Because they work on so many projects at once, the obvious progression of a production is always that a mix needs a touch up, and the two rooms equipped with the Dangerous 2-Bus and the Dangerous D-Box allows them to work efficiently. “We have two mix rooms that we work out of and a total of 5 workstations. We’ve got to be confident that when we pull up our track on whatever workstation we’re in the ballpark — and be especially confident when Richie is taking the same mix between two different mix rooms. That’s what’s really essential,” says Peacock. Having spent years mixing on analog consoles Biggs and Peacock wanted to retain analog capabilities when they went to Pro Tools and mixing in the box. “Like everybody else we auditioned every possible means to get back to where we were on a console, as we all adjusted to working in a DAW world. Learning how to grow and improve our sound from there, we tried everything. And really, the Dangerous 2-Bus has been the solution for us.”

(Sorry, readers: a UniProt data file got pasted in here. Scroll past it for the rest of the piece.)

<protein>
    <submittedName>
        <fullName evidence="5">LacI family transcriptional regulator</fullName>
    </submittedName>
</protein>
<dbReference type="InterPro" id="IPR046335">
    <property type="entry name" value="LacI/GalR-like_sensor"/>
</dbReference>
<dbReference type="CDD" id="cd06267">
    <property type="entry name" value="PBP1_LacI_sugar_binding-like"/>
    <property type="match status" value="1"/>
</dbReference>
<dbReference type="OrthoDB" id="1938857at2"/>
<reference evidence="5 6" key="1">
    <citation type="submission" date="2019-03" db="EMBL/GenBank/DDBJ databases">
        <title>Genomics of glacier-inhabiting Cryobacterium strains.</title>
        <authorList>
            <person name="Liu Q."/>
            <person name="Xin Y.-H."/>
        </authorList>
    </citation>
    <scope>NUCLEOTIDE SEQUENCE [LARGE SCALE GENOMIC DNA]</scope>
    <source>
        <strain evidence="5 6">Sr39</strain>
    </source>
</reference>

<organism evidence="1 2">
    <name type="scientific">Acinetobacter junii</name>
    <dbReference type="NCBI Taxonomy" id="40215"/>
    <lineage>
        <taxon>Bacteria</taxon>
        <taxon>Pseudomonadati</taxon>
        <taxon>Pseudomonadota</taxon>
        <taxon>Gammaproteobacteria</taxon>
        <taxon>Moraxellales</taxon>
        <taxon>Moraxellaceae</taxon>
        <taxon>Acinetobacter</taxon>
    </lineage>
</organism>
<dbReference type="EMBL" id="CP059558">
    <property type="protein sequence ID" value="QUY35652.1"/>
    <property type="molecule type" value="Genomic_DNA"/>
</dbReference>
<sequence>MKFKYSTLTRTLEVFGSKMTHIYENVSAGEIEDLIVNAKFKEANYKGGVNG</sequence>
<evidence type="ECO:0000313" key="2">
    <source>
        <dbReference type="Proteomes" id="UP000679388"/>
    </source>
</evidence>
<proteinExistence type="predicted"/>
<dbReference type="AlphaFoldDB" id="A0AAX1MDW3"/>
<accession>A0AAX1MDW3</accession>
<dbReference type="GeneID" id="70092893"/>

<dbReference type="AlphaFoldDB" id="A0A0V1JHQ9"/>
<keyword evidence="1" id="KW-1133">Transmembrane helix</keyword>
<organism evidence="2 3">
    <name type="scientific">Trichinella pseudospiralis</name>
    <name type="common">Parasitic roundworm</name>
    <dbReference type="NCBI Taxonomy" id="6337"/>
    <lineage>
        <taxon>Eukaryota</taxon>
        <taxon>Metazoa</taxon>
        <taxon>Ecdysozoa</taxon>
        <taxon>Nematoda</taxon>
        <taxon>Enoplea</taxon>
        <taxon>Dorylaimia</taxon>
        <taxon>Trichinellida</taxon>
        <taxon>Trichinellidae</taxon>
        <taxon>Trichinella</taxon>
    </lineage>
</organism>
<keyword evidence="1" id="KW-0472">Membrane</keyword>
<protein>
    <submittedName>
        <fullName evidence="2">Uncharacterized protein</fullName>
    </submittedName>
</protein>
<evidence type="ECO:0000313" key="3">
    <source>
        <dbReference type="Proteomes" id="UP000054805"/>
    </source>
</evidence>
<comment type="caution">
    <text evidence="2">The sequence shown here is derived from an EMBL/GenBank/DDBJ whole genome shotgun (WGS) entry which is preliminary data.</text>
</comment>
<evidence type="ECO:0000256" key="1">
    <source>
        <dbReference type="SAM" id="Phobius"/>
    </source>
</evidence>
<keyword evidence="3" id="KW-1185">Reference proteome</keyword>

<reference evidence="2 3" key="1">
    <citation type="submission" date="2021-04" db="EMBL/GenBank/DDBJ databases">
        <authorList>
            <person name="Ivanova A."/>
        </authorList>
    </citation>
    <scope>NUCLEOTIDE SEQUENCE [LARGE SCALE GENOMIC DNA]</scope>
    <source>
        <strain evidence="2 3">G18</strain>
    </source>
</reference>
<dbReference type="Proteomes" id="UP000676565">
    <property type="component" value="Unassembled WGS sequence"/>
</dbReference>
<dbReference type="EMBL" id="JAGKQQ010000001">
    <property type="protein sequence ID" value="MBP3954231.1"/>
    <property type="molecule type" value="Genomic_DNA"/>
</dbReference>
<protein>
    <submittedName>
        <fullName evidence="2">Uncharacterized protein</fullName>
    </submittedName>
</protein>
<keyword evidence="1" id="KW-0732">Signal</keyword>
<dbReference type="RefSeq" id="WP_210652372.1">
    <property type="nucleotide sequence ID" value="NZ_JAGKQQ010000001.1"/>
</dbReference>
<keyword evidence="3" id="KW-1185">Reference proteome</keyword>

Besides a more pronounced width and depth to the sound when mixing through the 2-Bus, they feel that the sound also has better “front-to-back depth” and that using the 2-Bus to sum the reverb makes a huge difference as well. “I not sure if I’m the only one that feels this way but reverbs in the box have been so drastically different than on a console in the past. So having the Dangerous 2-Bus sum those effects returns along with the tracks makes a huge difference in the sound. I’ve got 2 or 4 effects inside Pro Tools that are going through their own dedicated outputs right to the 2-Bus.”